The Gigafactory has only one entryway for employees to commute to work. Even during the construction process, it was a struggle for workers to get to and from the site, Kazmierski said. 

Reno Vice Mayor Devon Reese shares the same traffic concern. 

 “If you put 4,000 more cars on the roadway from Point A to Point B, there will be congestion. The road on the way to the Gigafactory is I-80, and so I-80 is essentially two lanes of traffic on both sides,” Reese said. “If you have an accident in the canyon, you’re going to have a backup for quite a long time.” 

Bus routes have eased the tension because Panasonic provides workers with rideshare. This has decreased traffic jams en route to the factory, but the interstate can still be subject to unfortunate circumstances in case of accidents. 

Solutions to rectify these issues in Reno have yet to be solved due to the resources needed to create the infrastructure needed for more accessible transit. 

“It needs to be a priority in the state and, right now, the state priorities are all about Vegas and not Reno,” Kazmierski said. 

Lessons for Eudora

In hindsight, Nevadan economic developers agree issues surrounding the factory should have been addressed sooner, particularly in housing and new roads. 

Kazmierski said many of the issues Nevada faced with its factory are not one-to-one when it comes to the Kansas factory. Surrounding cities like Kansas City and Lawrence could ease some of the housing constraints seen in Eudora and De Soto. However, that is not a solution, he said.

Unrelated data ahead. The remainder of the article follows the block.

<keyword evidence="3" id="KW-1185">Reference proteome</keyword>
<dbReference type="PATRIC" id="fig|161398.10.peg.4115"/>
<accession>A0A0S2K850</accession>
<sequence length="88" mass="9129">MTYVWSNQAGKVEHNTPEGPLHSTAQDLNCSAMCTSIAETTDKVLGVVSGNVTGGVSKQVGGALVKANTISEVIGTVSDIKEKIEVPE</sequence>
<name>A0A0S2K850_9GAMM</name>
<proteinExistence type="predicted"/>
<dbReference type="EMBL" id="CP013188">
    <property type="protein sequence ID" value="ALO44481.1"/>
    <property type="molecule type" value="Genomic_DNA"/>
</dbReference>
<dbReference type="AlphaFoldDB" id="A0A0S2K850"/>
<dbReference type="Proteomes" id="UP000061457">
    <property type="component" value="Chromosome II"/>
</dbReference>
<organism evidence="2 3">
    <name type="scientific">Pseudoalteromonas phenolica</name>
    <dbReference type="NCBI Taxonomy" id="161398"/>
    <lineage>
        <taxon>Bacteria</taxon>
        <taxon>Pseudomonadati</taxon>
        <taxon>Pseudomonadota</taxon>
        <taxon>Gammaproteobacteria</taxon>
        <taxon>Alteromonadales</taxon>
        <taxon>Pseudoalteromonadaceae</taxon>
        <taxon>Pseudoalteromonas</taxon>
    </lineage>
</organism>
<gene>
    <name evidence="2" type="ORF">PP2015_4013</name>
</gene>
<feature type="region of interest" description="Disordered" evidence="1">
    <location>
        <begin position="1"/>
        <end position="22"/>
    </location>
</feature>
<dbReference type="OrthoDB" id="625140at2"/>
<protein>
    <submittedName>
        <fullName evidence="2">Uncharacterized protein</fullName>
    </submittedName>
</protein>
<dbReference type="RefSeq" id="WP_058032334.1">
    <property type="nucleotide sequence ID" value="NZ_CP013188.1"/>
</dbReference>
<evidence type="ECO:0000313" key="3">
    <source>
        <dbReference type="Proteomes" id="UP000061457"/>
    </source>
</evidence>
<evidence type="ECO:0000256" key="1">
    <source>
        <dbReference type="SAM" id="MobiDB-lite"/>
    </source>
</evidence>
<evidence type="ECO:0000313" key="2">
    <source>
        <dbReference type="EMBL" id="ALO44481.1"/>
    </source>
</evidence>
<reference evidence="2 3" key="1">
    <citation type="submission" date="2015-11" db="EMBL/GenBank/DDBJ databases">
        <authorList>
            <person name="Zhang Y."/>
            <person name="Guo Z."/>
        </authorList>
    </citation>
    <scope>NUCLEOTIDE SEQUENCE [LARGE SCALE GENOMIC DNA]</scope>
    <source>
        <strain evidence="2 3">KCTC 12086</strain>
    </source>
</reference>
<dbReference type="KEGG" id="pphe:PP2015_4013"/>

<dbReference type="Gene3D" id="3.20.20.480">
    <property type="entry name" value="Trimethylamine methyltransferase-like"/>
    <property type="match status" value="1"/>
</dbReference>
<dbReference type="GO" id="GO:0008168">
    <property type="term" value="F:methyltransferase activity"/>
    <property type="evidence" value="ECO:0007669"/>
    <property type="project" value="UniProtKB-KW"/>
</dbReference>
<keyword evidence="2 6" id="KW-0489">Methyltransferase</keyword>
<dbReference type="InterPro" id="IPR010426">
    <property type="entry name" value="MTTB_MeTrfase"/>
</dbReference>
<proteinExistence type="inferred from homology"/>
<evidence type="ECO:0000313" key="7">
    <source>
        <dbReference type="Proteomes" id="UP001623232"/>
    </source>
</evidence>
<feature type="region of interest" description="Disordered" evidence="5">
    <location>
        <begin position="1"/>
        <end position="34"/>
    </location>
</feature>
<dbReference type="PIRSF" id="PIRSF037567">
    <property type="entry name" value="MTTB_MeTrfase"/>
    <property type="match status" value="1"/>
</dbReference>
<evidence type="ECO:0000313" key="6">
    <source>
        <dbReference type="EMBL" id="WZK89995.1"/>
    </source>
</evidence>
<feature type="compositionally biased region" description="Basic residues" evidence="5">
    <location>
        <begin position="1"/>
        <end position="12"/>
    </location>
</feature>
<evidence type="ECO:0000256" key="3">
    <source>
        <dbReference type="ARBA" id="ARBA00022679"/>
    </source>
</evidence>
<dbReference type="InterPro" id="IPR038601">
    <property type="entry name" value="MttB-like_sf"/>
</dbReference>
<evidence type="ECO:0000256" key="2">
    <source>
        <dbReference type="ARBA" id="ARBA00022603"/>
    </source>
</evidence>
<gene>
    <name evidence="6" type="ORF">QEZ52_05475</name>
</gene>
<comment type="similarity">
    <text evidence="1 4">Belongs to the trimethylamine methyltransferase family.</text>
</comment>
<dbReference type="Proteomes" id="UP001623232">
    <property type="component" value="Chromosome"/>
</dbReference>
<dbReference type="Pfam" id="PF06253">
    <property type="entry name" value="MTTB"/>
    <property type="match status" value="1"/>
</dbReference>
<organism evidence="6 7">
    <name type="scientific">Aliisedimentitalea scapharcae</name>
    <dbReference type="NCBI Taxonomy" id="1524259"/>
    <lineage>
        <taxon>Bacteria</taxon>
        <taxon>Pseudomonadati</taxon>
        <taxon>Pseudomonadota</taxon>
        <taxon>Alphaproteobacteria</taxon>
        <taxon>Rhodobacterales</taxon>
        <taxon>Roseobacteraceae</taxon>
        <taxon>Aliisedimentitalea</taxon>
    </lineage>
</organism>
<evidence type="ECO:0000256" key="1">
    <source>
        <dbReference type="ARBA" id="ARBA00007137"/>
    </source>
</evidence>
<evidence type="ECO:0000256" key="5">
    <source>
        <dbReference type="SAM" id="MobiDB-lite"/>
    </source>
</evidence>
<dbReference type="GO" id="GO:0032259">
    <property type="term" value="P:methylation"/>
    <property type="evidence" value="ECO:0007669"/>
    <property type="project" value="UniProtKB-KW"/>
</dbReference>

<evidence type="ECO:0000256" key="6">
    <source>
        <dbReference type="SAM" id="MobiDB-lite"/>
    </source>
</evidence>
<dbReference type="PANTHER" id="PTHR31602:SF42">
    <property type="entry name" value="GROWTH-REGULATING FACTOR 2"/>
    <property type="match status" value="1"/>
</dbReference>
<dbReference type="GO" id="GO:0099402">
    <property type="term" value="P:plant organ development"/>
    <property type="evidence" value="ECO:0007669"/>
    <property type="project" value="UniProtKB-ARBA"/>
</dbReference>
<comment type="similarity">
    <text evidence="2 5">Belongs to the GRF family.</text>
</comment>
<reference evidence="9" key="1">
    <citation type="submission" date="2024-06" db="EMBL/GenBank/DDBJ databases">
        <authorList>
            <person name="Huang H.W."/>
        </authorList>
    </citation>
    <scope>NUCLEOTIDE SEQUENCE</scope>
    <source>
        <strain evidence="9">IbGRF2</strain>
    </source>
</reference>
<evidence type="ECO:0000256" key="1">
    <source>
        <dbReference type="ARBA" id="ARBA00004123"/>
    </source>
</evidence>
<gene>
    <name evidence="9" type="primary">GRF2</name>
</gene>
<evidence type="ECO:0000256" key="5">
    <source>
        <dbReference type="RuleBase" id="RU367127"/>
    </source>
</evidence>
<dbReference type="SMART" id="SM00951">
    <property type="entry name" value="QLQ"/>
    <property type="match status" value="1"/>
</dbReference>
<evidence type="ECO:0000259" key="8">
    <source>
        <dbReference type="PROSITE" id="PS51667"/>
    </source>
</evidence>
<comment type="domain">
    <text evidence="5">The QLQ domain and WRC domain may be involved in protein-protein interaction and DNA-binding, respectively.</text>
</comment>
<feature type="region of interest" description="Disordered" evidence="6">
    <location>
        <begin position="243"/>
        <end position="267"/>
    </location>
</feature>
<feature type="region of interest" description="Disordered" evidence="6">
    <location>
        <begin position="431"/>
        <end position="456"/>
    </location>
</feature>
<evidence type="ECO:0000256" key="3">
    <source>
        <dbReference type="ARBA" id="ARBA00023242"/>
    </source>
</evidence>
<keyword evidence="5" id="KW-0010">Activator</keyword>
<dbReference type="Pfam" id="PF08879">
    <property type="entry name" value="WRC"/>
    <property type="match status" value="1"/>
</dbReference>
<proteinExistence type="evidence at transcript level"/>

“First off, we should have gotten serious sooner,” Kazmierski said. “That means building a community coalition, meeting every month, identifying challenges and building a plan to solve those challenges Even if it's something as simple as road infrastructure because traffic is what aggravates your anti-growthers.” 

Bonnenfant suggests getting creative with housing solutions, such as building senior-living centers to help free up inventory of single-family units. Higher-wage jobs will provide new opportunities, but it is not certain those new workers will choose to live in Eudora. 

To help maintain a growing population, Bonnenfant believes the economic impact of the plant resulting in new businesses and, in turn, new amenities for better living will help Eudora become more attractive to homebuyers. 

“What are the amenities? Would you want to live there?” Bonnenfant said. “If you don't have those, then I would be leery of building too much product in Eudora.”

Reese encourages Eudora residents to take advantage of the new plant’s growth potential and use it to make a better future.

“Communities that hold too tightly to the past miss the opportunity to grow,” Reese said. “I think Eudora is a great example of a community that’s going to have to decide: Are we going to change, and are we going to change willingly and go along with the process, knowing the result will be great to us? Or are we going to stick our head in the sand and say, ‘It won’t happen here.’ I don’t think that’s realistic." 

Reach reporter William Crow at